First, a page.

by Stephanie Condon, CBS News
President Obama’s live, online chat Monday afternoon was intended to focus on issues raised during last week’s State of the Union address — but his online audience seems to be much more interested in marijuana policy.
Following Mr. Obama’s State of the Union address, the White House invited voters to submit questions to the president via YouTube. The president plans on answering some of those questions during a 45-minute “hangout” session on on Google’s social networking site Google Plus. In the “hangout” session, Mr. Obama will chat from the West Wing with some of the voters who submitted questions.
According to the White House’s YouTube page, 133,216 questions were submitted for the discussion. YouTube visitors could give the questions a “thumbs up” or “thumbs down” rating, and more than 1.6 million votes were cast.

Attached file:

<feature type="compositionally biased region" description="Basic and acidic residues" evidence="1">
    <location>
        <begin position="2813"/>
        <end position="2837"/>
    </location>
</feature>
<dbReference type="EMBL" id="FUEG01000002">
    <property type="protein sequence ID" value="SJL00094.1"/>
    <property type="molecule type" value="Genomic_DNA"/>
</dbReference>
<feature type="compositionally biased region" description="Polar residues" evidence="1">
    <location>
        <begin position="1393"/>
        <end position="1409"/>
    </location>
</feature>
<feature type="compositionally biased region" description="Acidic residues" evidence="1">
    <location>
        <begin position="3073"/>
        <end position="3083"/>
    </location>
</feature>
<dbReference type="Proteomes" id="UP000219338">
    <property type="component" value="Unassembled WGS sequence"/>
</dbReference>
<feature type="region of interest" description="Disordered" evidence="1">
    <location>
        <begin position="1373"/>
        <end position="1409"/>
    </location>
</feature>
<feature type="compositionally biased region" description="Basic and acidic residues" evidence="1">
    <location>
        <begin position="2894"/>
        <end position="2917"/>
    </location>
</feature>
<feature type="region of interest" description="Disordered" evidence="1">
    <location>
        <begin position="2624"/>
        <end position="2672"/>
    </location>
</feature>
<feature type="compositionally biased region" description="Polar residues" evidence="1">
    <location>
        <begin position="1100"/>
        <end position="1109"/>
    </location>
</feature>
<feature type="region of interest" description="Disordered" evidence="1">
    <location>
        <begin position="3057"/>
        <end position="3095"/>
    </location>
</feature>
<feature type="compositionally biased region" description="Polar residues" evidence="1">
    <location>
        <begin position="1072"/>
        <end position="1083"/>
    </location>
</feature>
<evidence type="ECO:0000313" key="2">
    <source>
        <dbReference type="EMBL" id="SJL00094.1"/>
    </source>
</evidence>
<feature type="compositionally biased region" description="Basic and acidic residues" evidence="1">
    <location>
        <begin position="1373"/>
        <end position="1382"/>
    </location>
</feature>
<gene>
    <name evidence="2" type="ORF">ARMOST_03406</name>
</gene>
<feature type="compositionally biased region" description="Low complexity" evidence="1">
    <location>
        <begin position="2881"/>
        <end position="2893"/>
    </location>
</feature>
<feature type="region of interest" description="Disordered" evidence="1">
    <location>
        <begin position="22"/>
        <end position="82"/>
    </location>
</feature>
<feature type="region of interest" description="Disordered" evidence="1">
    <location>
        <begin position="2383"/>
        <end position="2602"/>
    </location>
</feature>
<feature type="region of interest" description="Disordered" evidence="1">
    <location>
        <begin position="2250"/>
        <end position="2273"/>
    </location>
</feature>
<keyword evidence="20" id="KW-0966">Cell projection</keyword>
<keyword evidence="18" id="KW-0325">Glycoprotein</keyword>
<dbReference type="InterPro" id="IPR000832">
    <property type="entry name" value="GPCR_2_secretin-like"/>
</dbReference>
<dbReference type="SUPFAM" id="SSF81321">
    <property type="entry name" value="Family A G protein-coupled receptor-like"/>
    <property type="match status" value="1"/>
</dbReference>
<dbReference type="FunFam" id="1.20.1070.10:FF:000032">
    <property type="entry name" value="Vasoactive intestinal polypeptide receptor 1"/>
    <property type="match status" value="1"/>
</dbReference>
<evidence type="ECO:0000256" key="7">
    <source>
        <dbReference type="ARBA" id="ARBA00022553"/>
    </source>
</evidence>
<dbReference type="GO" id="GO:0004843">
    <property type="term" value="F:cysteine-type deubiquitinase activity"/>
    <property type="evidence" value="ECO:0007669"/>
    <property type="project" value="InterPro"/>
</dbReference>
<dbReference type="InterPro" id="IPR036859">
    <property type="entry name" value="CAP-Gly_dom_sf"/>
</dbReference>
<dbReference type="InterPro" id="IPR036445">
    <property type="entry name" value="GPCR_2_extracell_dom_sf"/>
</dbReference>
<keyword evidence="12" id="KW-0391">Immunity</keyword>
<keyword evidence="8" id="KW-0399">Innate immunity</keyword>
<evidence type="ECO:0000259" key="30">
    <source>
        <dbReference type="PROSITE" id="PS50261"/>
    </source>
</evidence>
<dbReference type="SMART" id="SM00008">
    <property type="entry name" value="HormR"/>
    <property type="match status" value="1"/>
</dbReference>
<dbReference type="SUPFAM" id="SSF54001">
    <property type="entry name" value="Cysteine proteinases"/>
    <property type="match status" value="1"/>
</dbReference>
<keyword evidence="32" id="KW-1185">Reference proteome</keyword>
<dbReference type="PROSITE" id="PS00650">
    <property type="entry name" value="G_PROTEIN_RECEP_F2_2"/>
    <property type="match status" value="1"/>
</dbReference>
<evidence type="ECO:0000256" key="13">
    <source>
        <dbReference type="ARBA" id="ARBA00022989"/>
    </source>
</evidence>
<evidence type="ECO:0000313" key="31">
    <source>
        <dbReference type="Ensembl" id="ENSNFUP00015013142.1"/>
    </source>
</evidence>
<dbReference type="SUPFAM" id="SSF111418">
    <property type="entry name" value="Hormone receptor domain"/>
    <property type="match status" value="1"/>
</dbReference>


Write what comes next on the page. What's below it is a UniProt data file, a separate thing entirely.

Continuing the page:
Sorting the questions by popularity reveals that 18 of the 20 most popular questions, according to YouTube, have something to do with marijuana policy, including the legalization of marijuana use, the cost of the war on drugs and other related issues.
Questions about marijuana policy have dominated multiple online engagement efforts from the Obama White House. In fact, the second-most popular question for today’s “hangout” comes from a retired police officer with the group Law Enforcement Against Prohibition (LEAP) — just as it did in Mr. Obama’s 2011 YouTube chat.
Tom Angell, media relations director for LEAP, says that his organization took simple steps to mobilize support for this year’s video question.
“We recorded the video, put it up online… sent the link to our supporters on Faceook and Twitter, and from there people took it into their own hands,” Angell told Hotsheet. “All told, the whole thing consisted of three Facebook posts and three tweets — that’s it.”